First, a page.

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Woman comes face to face with deadly spider in Orpington off licence
AN ORPINGTON woman got the shock of her life when she discovered a deadly spider on the floor of a local off licence.
Shelly Albrow was sweeping in the back office of the Wine Mill in Carlton Parade, Orpington, on August 28, when she moved a wine box to one side.
The 43-year-old was confronted with what she now believes was the UK's most venomous spider, the false widow.
Miss Albrow said: "It was big and ugly. It had long legs and a long body which was a bit fat the end.
"After I'd moved the box I jumped back, but it just stayed there.
"I don't like spiders anyway so I really didn't like this one.
"I thought 'eugh' and quickly walked away.
"I didn't stay in the office for long afterwards."
Despite her fear Miss Albrow, of Heath Close, Orpington, grabbed the below photograph before showing it to her friends.
She said: "When I posted a picture on Facebook, my friends said it could be a false widow spider.
"The manageress found the spider a couple of days later and killed it.
"She found another one as well so there must have been two in there."
Miss Albrow, who works part time at the off licence while running an oven cleaning company, Shelly's Ovens, added the experience has haunted her ever since.
She said: "It has definitely made me think about them, I keep looking out on the floor and seeing if I can see anything.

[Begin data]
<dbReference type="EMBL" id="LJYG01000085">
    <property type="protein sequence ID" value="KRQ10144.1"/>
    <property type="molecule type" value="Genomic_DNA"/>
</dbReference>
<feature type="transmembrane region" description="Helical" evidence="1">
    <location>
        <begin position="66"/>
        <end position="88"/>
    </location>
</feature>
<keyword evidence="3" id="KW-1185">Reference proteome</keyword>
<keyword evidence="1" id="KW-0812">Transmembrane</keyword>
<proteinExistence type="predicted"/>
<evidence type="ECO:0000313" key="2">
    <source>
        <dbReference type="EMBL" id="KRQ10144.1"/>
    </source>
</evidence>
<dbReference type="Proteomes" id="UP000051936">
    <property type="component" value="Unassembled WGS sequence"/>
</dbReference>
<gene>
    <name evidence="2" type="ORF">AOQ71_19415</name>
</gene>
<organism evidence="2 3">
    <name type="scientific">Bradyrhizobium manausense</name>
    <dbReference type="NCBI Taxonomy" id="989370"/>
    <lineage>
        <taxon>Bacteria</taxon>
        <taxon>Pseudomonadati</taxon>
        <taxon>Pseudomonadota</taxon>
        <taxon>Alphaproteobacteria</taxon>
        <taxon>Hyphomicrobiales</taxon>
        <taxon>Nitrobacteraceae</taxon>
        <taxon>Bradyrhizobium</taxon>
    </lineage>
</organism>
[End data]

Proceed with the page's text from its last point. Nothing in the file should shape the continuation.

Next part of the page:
"Hopefully they'll go away and hibernate now it's getting colder - or go away and have babies - that's a scary thought!"
The false widow
The false widow spider first came to the UK in crates of fruit from the Canary Islands more than 100 years ago and the spiders began to settle in Devon. Due to climatic changes, the population has started spreading across the south-east.
London Wildlife Trust conservation ecologist Tony Wileman said: "Reports of false widow spider bites have included symptoms like chest pains and a swelling and tingling of the bite area. If bitten, visit A&E. Do not call 999. Ideally, the spider should be caught in a jar so it can be identified."
Natural History Museum spider expert Stuart Hine said: "It is spider season.
When it is hot and humid, we leave our doors and windows open, and that allows the spiders in."
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